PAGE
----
A Strategy That Works
In this life “we see things imperfectly as in a poor mirror,” admitted Paul the apostle. Mirrors at the time Paul wrote were mere polished pieces of metal, and so their imperfect reflection, especially in the worst of them, well represented how the truths about life are often murky or incomplete to us. At death or when Christ returns, whichever comes first, we will “see everything with perfect clarity” (1 Corinthians 13:12). But how about until then?
On one of his missionary journeys, Paul and his companion Silas preached to a community of Jews living in a town called Berea in Greece. These people listened eagerly to the preaching, then “searched the Scriptures day after day to check up on Paul and Silas, to see if they were really teaching the truth” (Acts 17:11). They saw that the two men were in fact teaching the truth, and these Bereans believed in Christ.
This gives us our procedure. We can search the Word, not only to test what others are saying, but also to check up on what we ourselves think and feel about things. After all, we pick up ideas from many sources, and these may or may not be accurate. Some older translations of the Bible describe the Bereans as “noble.”¹ It is a noble thing to test all our convictions by biblical revelation.
The Bible lets us see into the areas where we have blind spots. The Bible “is useful to teach us what is true and to make us realize what is wrong in our lives. It straightens us out and teaches us to do what is right” (2 Timothy 3:16). In fact, we will not know that we are mistaken in our convictions until the Scriptures reveal our error. The Bible is a great gift that God has given us for our betterment.
The word canon—often used for the body of biblical writings—means “measuring stick.” Of course, each one of us has his or her own measuring stick for what is right, but our own measuring stick is never as reliable as that of Scripture. Let’s measure our beliefs by the Bible, identifying our false convictions and correcting them according to biblical truth. As our thinking and feeling become more godly, so will our acting. By correcting our convictions about ourselves, others, and life in general, we will be well on our way to beating the sin habit.
What Do You Believe about Yourself?
There are many false ways of seeing ourselves. These perspectives are fueled by guilt, insecurity, selfishness, pride, hate, and numerous other negative emotions. The input of others can serve to establish and reinforce these beliefs. Events in our lives may also seem to validate what we believe and have been told about who we are. The list of possible convictions about ourselves is almost endless. But are these convictions biblical?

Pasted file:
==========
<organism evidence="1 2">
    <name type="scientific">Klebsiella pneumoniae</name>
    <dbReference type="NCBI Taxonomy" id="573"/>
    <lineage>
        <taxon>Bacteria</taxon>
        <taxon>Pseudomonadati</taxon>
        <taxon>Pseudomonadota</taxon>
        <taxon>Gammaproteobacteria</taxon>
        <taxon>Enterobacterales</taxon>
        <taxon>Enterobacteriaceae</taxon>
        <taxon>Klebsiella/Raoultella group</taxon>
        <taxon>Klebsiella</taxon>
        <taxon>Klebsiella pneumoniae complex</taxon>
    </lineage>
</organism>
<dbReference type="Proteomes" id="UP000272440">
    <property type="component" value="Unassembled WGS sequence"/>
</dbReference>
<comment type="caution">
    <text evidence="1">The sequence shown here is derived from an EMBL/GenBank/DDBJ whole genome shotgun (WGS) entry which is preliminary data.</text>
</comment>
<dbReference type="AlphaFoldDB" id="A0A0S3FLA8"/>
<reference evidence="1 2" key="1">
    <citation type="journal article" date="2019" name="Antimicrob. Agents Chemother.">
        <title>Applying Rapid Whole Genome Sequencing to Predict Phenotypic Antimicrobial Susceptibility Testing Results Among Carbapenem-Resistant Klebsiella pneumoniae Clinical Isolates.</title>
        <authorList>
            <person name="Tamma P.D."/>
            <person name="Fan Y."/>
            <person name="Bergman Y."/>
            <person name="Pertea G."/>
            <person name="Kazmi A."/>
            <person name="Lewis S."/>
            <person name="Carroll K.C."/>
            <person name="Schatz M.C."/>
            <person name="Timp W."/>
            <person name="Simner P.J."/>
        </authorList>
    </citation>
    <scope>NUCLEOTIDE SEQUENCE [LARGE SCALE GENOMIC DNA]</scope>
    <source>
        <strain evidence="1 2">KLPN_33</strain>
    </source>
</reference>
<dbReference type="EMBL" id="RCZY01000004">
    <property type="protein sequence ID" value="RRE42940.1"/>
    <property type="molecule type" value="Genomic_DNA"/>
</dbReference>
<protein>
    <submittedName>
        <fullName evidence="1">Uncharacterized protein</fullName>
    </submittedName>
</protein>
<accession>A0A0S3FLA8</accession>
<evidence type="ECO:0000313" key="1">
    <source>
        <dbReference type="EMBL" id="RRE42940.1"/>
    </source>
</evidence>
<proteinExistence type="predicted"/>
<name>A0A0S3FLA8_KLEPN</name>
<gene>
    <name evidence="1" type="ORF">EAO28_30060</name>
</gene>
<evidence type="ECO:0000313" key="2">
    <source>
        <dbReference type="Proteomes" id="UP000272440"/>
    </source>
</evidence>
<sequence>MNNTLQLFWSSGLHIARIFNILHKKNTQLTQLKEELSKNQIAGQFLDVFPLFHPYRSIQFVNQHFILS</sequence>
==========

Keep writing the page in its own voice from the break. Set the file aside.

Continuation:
We need to develop a scripturally based view of who human beings are. On the one hand, God loves us and has fashioned us in His own image. So we have great worth. On the other hand, we are finite, created beings who have been twisted by sin. Thus we have every reason for humility.
In the case of believers in Jesus, we have been made over anew. “Those who become Christians become new persons. They are not the same anymore, for the old life is gone. A new life has begun!” (2 Corinthians 5:17).
The following verse reveals what is new about us. “All this newness of life is from God, who brought us back to Himself through what Christ did.” Due to our salvation, we have access to a whole new source of life. We are not depending on our willpower, our education, or any other personal resource to live a good life; we are depending on God. And that dependence is rewarded.
There are many reasons why we do not always live like the new creations we are. These reasons include tendencies in our personality, spiritual warfare, and the conviction that these two verses in 2 Corinthians are not really true. Nevertheless, we are new creations—we know this because God said it. And we can live as such, by God’s grace.
God said to the Hebrews, “You must be holy because I am holy” (Leviticus 11:44). Jesus echoed this sentiment when He said, “You are to be perfect, even as your Father in heaven is perfect” (Matthew 5:48). God makes it possible for us to be holy through the power of His Spirit.
This image of what it means to be human, as revealed by Scripture, is more realistic than any of our false and distorted opinions of ourselves. Furthermore, it gives us a real basis for triumphing over the sin in our lives.
Other opinions about who we are may have their allure, but the truth about ourselves is what we must seek. “Be honest in your estimate of yourselves” (Romans 12:3).